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I don’t do much of business reading, but I like a good autobiography. The previous one I read a while back was Sam Walton’s Made in America. It was an intriguing read. I still remember how Sam Walton, founder of Walmart had valued the buck as a kid and never really lost that habit of looking for Value For Money in everything he did. Recently I picked up Akio Morita’s Made in Japan – surprising how both the books have the similar name style. 🙂

I was intrigued to know more about Akio, because Sony has been a household name since ages, I still remember how I spent hours listening to my walkman as a kid. Now a days it is all available on mobile and the days of the tape are gone still I was intrigued to know about the company. I had no idea about it’s history at all. What also intrigued me was to know more about the Japanese work culture and industrialization history. And this book really provides insights into a lot of it. Here are some snippets that I find worth sharing (there were many of those, I am sharing the ones I remember now. 😉 )

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The other day I had a talk in a entrepreneurship cell event at KJ Somaiya college. I spoke about Branding for Startups…

Having worked with a large number of startups at DigiWhirl in different stages – one person startups, 5 – 10 people, 25-30 people and then of course bigger companies as well – Branding is an interesting topic for startups because a lot of times they don’t really do any major branding. A lot of people that met me after the talk were wondering about what branding to put in place when they were really Early Stage startups – like just a few months into their company.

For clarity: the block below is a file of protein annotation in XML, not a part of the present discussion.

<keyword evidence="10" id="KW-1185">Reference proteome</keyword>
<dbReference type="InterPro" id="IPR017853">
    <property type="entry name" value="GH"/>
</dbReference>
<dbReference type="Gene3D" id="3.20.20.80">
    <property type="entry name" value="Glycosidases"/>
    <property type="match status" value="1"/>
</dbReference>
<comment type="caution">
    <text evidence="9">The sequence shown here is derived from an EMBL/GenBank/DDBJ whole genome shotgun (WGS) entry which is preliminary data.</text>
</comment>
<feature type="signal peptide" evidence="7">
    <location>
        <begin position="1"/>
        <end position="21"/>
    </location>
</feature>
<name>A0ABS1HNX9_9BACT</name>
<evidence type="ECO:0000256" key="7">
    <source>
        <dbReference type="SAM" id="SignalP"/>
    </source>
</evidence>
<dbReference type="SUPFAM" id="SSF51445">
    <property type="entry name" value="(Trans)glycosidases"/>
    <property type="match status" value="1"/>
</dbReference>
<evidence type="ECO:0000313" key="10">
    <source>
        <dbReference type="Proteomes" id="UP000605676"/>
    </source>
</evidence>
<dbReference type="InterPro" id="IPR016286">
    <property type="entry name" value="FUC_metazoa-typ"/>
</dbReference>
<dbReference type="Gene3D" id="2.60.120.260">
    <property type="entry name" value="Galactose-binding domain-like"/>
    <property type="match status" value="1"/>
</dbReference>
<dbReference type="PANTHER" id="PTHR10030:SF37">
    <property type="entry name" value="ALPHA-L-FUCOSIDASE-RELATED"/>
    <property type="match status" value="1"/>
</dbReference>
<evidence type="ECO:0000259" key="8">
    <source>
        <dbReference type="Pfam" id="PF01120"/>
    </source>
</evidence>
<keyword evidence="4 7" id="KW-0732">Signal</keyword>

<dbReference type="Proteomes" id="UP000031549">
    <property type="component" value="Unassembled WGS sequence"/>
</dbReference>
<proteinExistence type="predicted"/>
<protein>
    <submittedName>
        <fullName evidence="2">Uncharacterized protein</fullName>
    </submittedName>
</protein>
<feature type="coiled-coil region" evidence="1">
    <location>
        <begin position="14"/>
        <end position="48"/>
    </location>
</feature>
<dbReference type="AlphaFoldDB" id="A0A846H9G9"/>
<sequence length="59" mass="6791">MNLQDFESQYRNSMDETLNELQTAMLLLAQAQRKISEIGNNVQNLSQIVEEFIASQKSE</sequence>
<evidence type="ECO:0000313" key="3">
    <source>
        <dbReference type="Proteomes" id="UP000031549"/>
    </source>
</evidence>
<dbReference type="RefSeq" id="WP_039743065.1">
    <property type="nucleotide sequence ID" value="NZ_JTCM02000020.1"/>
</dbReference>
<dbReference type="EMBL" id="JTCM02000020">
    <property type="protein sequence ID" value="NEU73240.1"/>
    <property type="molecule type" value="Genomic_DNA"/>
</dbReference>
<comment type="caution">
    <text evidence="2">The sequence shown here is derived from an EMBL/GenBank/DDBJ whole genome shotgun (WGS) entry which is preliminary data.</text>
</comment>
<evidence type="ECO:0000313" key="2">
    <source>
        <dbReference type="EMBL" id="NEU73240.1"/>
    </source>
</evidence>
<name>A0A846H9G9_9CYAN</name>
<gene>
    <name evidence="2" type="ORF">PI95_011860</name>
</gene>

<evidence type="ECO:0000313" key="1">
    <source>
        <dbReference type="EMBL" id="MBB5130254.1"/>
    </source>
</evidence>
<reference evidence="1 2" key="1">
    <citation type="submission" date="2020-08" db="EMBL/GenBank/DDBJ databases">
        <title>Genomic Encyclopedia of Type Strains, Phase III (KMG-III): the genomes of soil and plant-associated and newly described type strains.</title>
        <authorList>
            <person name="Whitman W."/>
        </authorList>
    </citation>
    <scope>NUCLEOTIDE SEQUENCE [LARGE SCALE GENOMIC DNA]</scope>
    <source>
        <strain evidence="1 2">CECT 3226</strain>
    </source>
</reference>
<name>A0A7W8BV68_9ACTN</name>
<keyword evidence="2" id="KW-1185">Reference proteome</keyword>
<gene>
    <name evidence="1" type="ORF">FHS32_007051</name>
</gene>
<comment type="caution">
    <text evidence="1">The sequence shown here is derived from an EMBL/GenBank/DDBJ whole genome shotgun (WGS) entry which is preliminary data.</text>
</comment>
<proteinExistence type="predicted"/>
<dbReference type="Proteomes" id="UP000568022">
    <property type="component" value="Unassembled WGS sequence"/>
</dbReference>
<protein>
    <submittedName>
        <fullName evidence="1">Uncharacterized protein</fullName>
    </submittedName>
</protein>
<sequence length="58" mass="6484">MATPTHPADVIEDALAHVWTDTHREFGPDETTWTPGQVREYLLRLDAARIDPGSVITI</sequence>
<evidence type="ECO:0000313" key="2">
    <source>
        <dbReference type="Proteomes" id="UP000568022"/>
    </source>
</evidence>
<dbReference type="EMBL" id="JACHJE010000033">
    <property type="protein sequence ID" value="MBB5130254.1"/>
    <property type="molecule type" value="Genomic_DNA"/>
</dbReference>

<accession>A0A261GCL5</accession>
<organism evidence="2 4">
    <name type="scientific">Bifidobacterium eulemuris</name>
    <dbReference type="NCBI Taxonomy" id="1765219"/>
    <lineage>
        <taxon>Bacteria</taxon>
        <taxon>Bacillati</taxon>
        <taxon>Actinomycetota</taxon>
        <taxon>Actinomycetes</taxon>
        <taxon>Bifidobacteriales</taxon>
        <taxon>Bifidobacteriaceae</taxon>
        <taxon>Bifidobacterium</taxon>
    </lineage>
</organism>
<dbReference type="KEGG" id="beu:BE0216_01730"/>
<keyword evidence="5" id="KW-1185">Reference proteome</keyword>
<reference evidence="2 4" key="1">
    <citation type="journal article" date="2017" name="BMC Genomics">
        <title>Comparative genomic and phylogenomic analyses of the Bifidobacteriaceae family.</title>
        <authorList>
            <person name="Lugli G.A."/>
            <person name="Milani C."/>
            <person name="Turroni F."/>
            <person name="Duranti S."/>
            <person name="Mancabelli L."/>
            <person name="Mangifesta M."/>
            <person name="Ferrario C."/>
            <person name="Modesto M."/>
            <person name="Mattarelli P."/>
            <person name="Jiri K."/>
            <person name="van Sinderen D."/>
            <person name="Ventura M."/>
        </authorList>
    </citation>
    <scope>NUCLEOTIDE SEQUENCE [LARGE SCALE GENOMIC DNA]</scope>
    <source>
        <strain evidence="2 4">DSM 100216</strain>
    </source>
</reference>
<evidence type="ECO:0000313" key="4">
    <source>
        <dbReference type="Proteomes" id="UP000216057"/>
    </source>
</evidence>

Typically in early stage the focus of the startup should be on fine tuning their deliverable whether it is product or service. Also unless already funded, there won’t be any employees or just the bare minimum employee strength which means the founding team is doing everything. So practically in terms of time and money it is never possible to put in a great branding in place.

So what I suggest to them is to set up a really, basic branding in place. This shouldn’t take more than a days brainstorming within the team. Request an experienced entrepreneur or marketing person to be part of this session if possible. Then you can just quickly wrap this up. Because the most important thing in early days is speed so you can test out your product/service and get enough market feedback to ensure this is a viable venture.

Quote for Early Stage Startups

Remember, all your branding elements need to be created keeping in mind the person it is intended for.